To ABC: Bias expressed on Twitter by Ms Sophie McNeill #KhanSheikhoun


Screenshot 2017-05-11 22.43.02

The following complaint letter was submitted to the ABC Audience and Consumer Affairs in response to a tweet by Ms Sophie McNeill, ABC’s Middle Eastern correspondent based in Jerusalem. Ms McNeill interviewed Dr Morad in Turkey. (See tweet above.)

To ABC Audience and Consumer Affairs

Ms Sophie McNeill presented a report on Lateline that included an interview with a man she introduced as Dr Mamoun Morad, a Syrian doctor who claimed to have been in the town of Khan Sheikhoun ‘on the day sarin gas was dropped on the Syrian town …’. I wish to submit a more detailed complaint in response to this report. In the meantime, this complaint is in regard to a tweet Ms McNeill posted on 2 May 2017 with a link to the Lateline program that included Dr Morad’s claims.

In her tweet, Ms McNeill writes, ‘The inspiring Dr Morad is an incredible witness to this alleged ‘crime against humanity’ – watch here …. #KhanSheikhoun’

The ABC Code of Practice requires ABC journalists to be impartial. There is nothing impartial about Ms McNeill’s expression of admiration for Dr Morad. Because Ms McNeill is an ABC Middle East correspondent, her reports on Syria are given prominence and credence. Hence, her personal esteem for an alleged witness can hold weight: it can prejudice ABC viewers who follow her on Twitter, so they accept without question Dr Morad’s claims; it can deter other journalists or commentators from seeking other points of view and expert analysis of Dr Morad’s witness; and it can quash discussion of Australia’s support for the US military action following the alleged chemical attack on Khan Sheikhoun. (Note: the US military strike killed 9 civilians, including 4 children.)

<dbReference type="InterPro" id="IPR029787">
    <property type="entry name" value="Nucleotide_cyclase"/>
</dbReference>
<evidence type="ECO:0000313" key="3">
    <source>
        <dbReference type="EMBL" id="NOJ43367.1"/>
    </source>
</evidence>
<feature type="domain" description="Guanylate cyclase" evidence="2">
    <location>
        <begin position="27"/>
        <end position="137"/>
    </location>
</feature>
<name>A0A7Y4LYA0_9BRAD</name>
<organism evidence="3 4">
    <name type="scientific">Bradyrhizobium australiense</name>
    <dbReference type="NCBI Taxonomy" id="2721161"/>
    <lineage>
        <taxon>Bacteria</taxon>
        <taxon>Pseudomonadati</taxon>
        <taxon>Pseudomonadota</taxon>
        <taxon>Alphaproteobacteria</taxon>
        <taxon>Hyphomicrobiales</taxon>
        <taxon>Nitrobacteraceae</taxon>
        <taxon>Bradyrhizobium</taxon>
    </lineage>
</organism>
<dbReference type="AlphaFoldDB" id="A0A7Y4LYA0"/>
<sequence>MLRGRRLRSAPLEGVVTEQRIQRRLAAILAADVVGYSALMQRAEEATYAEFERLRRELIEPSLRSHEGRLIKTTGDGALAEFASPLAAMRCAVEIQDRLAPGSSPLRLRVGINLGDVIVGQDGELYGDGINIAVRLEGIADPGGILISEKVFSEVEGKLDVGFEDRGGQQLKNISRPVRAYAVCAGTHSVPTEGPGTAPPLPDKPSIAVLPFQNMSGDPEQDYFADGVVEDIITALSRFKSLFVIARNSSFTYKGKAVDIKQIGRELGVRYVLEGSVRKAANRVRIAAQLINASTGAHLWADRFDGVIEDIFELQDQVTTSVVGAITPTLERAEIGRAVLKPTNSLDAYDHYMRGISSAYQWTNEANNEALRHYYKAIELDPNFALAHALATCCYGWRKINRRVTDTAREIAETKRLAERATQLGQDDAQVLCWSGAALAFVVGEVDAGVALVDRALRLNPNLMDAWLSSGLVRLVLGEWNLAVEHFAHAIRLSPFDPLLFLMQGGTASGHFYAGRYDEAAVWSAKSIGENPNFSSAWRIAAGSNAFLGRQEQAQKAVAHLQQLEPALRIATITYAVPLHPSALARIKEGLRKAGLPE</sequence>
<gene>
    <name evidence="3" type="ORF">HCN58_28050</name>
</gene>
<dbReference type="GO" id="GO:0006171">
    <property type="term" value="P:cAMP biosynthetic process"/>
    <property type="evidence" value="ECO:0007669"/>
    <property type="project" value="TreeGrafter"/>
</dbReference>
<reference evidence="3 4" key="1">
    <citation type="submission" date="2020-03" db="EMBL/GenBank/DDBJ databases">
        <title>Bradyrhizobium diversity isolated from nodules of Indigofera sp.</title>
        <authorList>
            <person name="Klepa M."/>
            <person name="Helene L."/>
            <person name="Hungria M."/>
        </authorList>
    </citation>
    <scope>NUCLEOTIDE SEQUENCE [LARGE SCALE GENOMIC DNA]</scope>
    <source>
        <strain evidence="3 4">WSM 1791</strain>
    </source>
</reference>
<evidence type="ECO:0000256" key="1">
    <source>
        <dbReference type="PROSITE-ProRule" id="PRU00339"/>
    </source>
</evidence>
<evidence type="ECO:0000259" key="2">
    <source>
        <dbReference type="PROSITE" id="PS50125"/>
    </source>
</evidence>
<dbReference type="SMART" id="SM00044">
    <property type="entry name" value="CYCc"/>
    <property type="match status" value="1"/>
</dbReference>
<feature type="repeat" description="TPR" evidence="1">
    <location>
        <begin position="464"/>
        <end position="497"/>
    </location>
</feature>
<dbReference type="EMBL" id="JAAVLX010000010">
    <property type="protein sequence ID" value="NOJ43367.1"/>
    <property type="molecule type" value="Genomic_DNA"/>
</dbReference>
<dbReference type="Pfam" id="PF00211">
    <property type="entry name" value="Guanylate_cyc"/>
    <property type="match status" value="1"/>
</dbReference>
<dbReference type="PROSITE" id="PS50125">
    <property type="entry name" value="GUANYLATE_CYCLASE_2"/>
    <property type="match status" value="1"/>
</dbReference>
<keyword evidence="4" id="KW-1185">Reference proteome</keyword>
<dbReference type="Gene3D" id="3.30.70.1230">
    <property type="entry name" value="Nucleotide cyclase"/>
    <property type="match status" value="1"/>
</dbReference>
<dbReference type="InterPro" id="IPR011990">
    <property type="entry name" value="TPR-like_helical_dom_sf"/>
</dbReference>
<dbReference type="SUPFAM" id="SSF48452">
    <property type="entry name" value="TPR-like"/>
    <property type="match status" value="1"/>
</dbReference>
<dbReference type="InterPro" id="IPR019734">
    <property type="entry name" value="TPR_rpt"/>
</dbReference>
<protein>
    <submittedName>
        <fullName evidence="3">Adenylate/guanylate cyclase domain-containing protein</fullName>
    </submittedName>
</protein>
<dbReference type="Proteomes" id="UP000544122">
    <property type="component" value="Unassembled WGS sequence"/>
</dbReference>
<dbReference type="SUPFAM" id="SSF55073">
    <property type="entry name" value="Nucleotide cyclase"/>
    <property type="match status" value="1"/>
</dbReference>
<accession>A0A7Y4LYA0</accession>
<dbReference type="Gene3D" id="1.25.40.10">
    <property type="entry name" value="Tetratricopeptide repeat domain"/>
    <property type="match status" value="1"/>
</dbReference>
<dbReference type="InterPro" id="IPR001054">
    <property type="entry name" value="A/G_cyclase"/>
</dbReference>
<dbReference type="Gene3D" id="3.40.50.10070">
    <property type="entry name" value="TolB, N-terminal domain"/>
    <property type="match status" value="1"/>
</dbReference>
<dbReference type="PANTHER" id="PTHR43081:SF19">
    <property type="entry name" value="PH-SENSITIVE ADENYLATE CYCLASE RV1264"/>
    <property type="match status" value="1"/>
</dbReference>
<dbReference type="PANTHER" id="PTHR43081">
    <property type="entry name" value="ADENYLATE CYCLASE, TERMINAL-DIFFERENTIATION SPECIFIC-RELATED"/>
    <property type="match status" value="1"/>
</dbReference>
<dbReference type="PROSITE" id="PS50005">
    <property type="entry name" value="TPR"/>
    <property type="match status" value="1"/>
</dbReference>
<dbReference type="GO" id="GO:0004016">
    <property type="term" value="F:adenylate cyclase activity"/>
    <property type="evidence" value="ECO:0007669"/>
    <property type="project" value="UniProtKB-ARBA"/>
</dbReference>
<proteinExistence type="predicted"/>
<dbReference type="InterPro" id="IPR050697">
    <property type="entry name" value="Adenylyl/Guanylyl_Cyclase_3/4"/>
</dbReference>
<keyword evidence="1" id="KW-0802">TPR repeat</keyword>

In making this complaint I would like to draw your attention to the following:

1. If Dr Morad was in charge of the medical response to the alleged sarin gas attack in Khan Sheikhoun as he alleged, can it be concluded he supports the ideology of those in control of the town, i.e a coalition of groups affiliated with Al-Qaeda? The fact that Dr Morad feels safe to go to work in an area controlled by such groups should give cause to scrutinise his claims rather than praise him. In a case like this, ABC viewers would want the ABC to uphold its Code of Practice in a most stringent way, and so strictly forbid any expression of praise for someone who might support the ideology and violence of Islamist extremists.

2. Expert witnesses have challenged Dr Morad’s claims. For example, Professor Ted Postol at MIT has examined the evidence regarding the alleged chemical weapons attack and concluded that the munitions were not dropped from the air. Also, Dr Denis O’Brien, a US pharmacologist, has examined the video evidence of the victims and concluded that the symptoms they display strongly indicate they were not the victims of a sarin attack.

I trust ABC Audience and Consumer Affairs will understand the gravity of this matter.

18 May 2017

The images below are screenshots of a video that was taken in a town in Idlib controlled by Jabhat al-Nusra, a group affiliated with Al-Qaeda. See Reuters report on the woman’s execution. (Jabhat al-Nusra has been rebranded and merged with other groups. See BBC article on the rebranding: Tahrir al-Sham: Al-Qaeda’s latest incarnation in Syria)


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